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I Agree With All The Above!
I Know How You Feel! I Bought A Lovely Quite Thoroughbred In Awful Condition! As Soon As He Was Fattened Up And Conditioned And Fittened He Looked Good And He Knewed It! Showed Off The Whole Time Pulling And Prancing. Except With Oscar If He Would Get Hyper Going In2 A Jump He'd Listen And Collect His Canter With Loads Of Impulsion Lyk A Rubber Ball Then The Last 3 Strides He'd Go For The Jump And Over Jump It By Loads.

a silent night,wen friends are few,I close my eyes nd tink of u.A silent night,a silent tear,a silent wish dat u wer here♥ Is maith liom cąca milis:) lol
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post #6 of 13 Old 09-24-2009, 02:26 PM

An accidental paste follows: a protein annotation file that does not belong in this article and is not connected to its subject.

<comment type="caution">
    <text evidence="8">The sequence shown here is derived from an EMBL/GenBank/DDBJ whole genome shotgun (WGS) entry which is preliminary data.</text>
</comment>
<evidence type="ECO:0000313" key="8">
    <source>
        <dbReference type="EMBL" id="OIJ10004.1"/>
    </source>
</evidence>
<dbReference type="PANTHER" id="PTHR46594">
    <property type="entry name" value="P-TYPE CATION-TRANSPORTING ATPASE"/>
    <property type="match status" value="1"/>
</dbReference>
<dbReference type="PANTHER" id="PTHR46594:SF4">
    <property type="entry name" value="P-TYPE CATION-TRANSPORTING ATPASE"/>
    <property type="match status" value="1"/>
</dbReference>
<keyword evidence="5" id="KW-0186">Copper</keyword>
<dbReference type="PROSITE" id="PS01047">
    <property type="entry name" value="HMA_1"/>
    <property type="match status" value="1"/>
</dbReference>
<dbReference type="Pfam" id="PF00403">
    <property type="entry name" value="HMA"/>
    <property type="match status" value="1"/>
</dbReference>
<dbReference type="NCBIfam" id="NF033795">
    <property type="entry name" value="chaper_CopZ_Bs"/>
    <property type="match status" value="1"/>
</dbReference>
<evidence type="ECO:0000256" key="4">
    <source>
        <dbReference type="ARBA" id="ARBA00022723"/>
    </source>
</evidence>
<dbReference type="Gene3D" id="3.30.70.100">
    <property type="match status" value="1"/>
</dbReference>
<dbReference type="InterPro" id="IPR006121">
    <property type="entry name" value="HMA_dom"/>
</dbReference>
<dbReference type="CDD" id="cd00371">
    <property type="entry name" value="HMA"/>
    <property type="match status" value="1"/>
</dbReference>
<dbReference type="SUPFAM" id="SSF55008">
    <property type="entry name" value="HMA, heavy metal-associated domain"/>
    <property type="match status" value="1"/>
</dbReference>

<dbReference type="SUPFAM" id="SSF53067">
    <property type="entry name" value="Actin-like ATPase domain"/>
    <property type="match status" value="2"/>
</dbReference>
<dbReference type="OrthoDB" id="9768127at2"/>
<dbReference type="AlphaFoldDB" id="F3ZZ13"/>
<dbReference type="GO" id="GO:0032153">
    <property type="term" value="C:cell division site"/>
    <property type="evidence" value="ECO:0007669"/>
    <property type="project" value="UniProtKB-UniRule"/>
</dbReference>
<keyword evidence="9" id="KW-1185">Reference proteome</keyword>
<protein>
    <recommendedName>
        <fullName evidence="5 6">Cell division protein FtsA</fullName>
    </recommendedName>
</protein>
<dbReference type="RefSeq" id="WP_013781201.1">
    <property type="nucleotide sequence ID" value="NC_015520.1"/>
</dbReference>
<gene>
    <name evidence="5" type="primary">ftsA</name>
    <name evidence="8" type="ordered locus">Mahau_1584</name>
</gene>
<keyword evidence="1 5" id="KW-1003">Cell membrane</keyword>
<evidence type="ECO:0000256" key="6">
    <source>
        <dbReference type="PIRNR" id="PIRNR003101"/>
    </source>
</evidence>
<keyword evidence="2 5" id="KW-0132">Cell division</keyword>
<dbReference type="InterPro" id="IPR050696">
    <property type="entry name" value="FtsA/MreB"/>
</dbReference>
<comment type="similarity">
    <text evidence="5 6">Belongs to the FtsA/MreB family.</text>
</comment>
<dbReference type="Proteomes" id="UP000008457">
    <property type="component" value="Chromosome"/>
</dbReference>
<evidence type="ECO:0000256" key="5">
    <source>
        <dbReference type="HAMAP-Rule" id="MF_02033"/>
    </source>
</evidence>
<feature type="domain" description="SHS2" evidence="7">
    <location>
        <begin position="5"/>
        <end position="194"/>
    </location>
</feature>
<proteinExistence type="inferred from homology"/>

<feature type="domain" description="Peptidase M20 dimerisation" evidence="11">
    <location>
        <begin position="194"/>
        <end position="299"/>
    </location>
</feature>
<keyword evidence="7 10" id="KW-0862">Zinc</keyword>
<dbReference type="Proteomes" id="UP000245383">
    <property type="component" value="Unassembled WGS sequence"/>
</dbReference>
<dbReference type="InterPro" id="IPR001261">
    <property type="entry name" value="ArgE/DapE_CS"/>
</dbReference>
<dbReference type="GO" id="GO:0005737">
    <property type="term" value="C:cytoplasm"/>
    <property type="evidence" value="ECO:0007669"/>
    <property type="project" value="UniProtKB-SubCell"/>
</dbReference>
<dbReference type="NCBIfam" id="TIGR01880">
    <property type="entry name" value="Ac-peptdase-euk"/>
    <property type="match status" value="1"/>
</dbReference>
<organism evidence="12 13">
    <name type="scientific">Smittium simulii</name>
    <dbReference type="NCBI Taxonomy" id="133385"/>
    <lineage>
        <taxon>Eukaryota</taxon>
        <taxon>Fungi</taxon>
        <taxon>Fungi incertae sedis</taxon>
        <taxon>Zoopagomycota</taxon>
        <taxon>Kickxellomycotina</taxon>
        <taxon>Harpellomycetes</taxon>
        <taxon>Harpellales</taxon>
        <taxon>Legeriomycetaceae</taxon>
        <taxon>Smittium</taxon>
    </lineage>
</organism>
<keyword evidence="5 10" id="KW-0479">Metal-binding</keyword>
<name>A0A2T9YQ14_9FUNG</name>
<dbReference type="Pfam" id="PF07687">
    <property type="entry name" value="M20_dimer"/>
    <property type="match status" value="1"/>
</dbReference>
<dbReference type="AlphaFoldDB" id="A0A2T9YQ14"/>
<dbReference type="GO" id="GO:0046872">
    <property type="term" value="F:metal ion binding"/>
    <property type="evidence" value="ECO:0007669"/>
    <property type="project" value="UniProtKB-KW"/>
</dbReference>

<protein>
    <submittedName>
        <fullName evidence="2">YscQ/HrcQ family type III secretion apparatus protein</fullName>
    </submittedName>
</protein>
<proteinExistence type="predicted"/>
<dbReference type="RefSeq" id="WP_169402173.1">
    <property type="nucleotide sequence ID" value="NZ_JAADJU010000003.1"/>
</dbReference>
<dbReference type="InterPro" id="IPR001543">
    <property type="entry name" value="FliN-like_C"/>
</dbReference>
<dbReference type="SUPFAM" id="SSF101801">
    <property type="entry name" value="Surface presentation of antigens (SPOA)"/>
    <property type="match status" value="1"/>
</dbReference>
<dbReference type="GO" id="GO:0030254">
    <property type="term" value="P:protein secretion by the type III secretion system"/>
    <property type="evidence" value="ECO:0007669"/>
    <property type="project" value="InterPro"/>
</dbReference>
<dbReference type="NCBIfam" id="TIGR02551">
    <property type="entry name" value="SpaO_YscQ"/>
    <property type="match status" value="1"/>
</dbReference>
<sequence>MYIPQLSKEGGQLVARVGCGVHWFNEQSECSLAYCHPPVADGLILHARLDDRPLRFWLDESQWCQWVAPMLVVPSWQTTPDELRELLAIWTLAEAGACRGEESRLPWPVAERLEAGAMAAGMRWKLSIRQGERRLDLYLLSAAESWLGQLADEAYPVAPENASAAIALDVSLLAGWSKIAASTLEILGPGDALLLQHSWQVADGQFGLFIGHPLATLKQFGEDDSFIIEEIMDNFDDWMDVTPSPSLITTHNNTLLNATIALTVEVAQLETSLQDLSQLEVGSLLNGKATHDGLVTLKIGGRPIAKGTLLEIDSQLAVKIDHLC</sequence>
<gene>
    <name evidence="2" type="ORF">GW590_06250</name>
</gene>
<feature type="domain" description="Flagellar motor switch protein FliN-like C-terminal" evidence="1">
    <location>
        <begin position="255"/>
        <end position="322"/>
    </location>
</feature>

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Yup everyone seems to be right with this one. Make sure you sit deep in the saddle and put as much weight down as you can to help slow him and constant half halts...along with the circle till he calms down and then reward him. Once he's calm enough try the jump and if he's good let him know he did a good job!

I had this problem with my appy doing cross country...he'd just get so excited he'd grab ahold of the bit and I was just along for the ride..LoL..but you can fix this!! Just keep trying and he'll get it..trust me!
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post #7 of 13 Old 09-24-2009, 06:54 PM
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This is just a copy and paste of my resonse offered in yet another "too strong" thread.


If you give your horse something to lean into, he will take it 100% of the time. Especially OTTB's.